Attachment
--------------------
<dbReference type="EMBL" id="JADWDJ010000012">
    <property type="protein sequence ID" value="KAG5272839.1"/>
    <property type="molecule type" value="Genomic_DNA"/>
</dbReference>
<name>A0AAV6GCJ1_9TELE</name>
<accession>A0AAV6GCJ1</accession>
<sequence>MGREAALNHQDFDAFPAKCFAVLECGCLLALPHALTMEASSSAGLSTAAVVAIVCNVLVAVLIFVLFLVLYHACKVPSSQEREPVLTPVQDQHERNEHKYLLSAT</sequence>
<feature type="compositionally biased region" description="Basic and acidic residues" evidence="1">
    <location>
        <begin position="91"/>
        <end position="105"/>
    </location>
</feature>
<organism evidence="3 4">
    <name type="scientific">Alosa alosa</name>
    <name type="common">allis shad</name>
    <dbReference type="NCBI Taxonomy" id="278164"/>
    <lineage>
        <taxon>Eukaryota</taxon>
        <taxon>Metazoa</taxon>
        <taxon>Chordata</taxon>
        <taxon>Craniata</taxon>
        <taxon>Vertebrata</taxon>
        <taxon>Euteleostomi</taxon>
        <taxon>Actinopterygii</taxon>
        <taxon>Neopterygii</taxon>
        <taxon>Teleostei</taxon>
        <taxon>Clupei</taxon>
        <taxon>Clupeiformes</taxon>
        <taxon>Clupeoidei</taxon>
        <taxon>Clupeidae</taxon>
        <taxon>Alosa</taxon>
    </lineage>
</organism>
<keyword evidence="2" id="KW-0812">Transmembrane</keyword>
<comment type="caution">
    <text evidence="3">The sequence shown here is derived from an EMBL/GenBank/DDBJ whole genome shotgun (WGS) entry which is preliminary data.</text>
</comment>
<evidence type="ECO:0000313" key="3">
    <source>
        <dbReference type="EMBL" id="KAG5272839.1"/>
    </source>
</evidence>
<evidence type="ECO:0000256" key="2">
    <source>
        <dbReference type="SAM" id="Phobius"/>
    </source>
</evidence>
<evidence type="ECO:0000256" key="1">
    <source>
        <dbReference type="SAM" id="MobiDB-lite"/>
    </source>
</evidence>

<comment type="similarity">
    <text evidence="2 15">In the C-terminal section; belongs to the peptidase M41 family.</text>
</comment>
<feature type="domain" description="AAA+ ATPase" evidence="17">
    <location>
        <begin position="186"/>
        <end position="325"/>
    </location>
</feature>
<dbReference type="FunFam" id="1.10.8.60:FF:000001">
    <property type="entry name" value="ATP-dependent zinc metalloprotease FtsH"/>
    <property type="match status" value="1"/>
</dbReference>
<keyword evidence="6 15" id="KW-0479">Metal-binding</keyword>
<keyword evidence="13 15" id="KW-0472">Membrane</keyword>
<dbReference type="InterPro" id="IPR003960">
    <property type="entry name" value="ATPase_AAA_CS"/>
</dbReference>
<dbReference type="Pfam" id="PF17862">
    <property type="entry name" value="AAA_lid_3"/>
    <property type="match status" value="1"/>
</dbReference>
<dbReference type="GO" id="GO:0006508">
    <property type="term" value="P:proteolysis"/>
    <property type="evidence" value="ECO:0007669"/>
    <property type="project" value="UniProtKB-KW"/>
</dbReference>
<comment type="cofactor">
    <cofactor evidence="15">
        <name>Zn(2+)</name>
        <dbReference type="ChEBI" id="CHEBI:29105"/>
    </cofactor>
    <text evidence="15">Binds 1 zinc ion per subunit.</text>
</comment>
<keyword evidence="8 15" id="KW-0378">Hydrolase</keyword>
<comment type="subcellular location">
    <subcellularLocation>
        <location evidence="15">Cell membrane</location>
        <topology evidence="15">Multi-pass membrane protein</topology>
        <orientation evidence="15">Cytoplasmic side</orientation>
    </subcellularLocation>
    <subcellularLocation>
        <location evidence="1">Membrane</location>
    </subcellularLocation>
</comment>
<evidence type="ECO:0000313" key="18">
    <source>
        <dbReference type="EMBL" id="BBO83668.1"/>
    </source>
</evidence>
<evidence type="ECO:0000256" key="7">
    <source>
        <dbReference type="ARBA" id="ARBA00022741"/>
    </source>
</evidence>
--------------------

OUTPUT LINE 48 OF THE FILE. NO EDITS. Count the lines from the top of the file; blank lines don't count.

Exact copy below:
</evidence>